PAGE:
London, England – Nathan Adrian slapped the water with his hand, causing a splash that reached above the head of the first American to win the 100-meter freestyle at the Olympics since Matt Biondi.
Then, Adrian hung on the line rope and buried his face in his hand.
Whew was that close!
"I kinda touched well and (thought), 'Oh, sweet, I've won,'" said Adrian. "Then there's 10 to 15 seconds. Holy crap, this is the Olympics. I've been watching this since I was a kid."
Adrian became the United States' first 100 free champion of either gender since Biondi in 1988 when he out-touched Australian world champion James Magnussen by .01 seconds Wednesday night.
The slimmest of margins.
Adrian was running third after 50 meters but world record holder Cesar Cielo and Canadian Brent Hayden both faded. The U.S. trials champ then held off Magnussen's charge to win in 47.52 seconds. Hayden ended third, .27 seconds behind Magnussen for the bronze.
"I think I got a pretty good touch," said Magnussen. "When you lose by that much you look back and think what could I have done better but I have no regrets. I haven't had a great deal of sleep."
More records fell at the Aquatics Centre, including some set by Americans.
Missy Franklin, Dana Vollmer, Shannon Vreeland and Allison Schmitt gave the U.S. an Olympic record in the women's 800 free relay, winning the final by 1.49 seconds over Australia with France in third.
The Americans finished in 7 minutes, 42.92 seconds to smash the 2008 mark of 7:44.31 set by Australia.
Rebecca Soni, the reigning Olympic champion, set a new world record in the semis of the women's 200 breaststroke with a time of 2 minutes, 20 seconds flat -- .12 ticks off Canadian Annamay Pierse's old 2009 mark.
Meanwhile, Ryan Lochte and Michael Phelps set themselves up for their second head-to-head race of the London Games after both made the final of the men's 200 individual medley.
Lochte, the world record holder, blew away Hungary's Laszlo Cseh by .61 seconds for the fastest time in the semis.
The final is Thursday night.
Phelps is the two-time defending champion at the distance and will be looking to become the first male swimmer to win the same Olympic race three times in a row two days after setting the all-time Olympic medal record. He swam in the first heat with Lochte and was .98 seconds slower.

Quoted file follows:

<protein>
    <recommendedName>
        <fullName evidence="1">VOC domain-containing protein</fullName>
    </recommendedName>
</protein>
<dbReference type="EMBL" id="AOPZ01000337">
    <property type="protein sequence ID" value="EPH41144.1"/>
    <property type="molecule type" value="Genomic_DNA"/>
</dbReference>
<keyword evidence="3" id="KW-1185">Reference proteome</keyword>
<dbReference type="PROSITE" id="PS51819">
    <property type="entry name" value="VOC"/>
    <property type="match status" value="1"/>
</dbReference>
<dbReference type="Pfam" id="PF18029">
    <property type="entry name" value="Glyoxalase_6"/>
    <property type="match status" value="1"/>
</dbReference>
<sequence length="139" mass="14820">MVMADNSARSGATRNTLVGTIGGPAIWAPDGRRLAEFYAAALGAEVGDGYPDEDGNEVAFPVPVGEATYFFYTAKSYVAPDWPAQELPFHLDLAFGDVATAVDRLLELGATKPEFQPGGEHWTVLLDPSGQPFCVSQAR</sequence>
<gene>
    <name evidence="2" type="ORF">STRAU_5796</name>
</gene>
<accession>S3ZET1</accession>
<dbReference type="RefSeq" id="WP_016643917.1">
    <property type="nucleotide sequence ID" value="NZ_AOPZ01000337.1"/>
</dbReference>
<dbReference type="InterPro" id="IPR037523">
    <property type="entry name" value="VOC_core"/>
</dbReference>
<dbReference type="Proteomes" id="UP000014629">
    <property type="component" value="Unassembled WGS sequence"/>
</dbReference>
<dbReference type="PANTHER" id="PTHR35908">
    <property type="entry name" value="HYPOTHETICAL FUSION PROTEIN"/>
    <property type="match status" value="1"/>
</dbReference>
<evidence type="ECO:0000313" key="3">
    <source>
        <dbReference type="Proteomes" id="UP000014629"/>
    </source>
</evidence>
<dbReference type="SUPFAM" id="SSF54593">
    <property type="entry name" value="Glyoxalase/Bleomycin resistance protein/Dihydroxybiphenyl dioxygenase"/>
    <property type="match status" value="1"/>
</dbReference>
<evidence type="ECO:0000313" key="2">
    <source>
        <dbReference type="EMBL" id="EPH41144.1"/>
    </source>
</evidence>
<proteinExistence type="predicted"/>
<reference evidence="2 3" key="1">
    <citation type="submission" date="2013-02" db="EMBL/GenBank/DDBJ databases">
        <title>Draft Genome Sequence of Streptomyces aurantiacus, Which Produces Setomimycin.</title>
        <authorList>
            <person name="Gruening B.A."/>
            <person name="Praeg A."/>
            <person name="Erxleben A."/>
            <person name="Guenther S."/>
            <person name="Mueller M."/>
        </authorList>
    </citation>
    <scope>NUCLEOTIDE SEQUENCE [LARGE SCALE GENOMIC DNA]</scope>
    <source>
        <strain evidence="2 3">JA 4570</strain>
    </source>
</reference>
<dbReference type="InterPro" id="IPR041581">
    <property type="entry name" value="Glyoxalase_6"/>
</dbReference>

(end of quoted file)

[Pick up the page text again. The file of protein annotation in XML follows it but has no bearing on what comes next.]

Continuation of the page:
Lochte, of course, won the 400 IM Saturday in the first medal race here and Phelps was fourth, the first time he finished off an Olympic medal podium since he was 15.
"We love racing against each other," said Phelps. "Neither of us likes to lose. I like to say we bring out the best in each other."
Daniel Gyurta won the men's 200-meter breast with a world record time for Hungary's first swimming medal here.
Gyurta took over on the last two-plus laps and touched in 2 minutes, 7.28 seconds to shave .03 seconds off the previous world mark set by Australian Christian Sprenger in 2009.
He beat Great Britain's Michael Jamieson by .15 seconds. Jamieson won the host country's second swimming medal at these games after getting "so many messages of support" from fans.
"I was desperate to get on the podium to thank everyone," he said.
Japan's Ryo Tateishi won bronze .06 seconds ahead of teammate Kosuke Kitajima, who failed in his latest bid to become the first male swimmer to win the same event in three straight Olympics despite leading after the first 100 meters.
Americans Scott Weltz and Clark Burckle were fifth and sixth.
China's Jiao Liuyang won the women's 200-meter butterfly with a burst after the last touch.
Mireia Belmonte Garcia led after the 100 and 150 marks but Jiao closed with a final split more than two seconds faster than the Spaniard to set an Olympic record with a time of 2 minutes, 4.06 seconds. It shaved .12 seconds off 2008 gold medalist Liu Zige's old mark.
Japan's Natsumi Hoshi won the bronze while Americans Kathleen Hersey and Cammile Adams were fourth and fifth. Hersey missed a medal by .30 seconds. Liu was eighth.
The final of the men's 200 backstroke is about 30 minutes before the 200 IM on Thursday. Lochte also qualified for that race Wednesday night with the second best time in the semis behind U.S. teammate Tyler Clary.
Clary is the U.S. teammate who criticized Phelps' training in a newspaper article weeks before the London Olympics started. A day after Phelps won his 19th Olympic medal to set the all-time record, there wasn't much to be critical of.
"He's won more medals than any Olympian in history," Clary said after morning heats. "That should speak for itself. The guy's an incredible athlete."
Clary said it was "pretty cool" that U.S. President Barack Obama sent Phelps a tweet early Wednesday morning London time. Even cooler: The president called Phelps as he was on his way to the pool for the evening semis, according to a tweet from the swimmer.
Also Wednesday night, Ranomi Kromowidjojo of the Netherlands got a new Olympic record in semis for the women's 100 free with a time of 53.05 seconds.
Franklin qualified third fastest and American teammate Jessica Hardy got the eighth spot in the final by .07 seconds while world record holder Britta Steffen of Germany failed to qualify.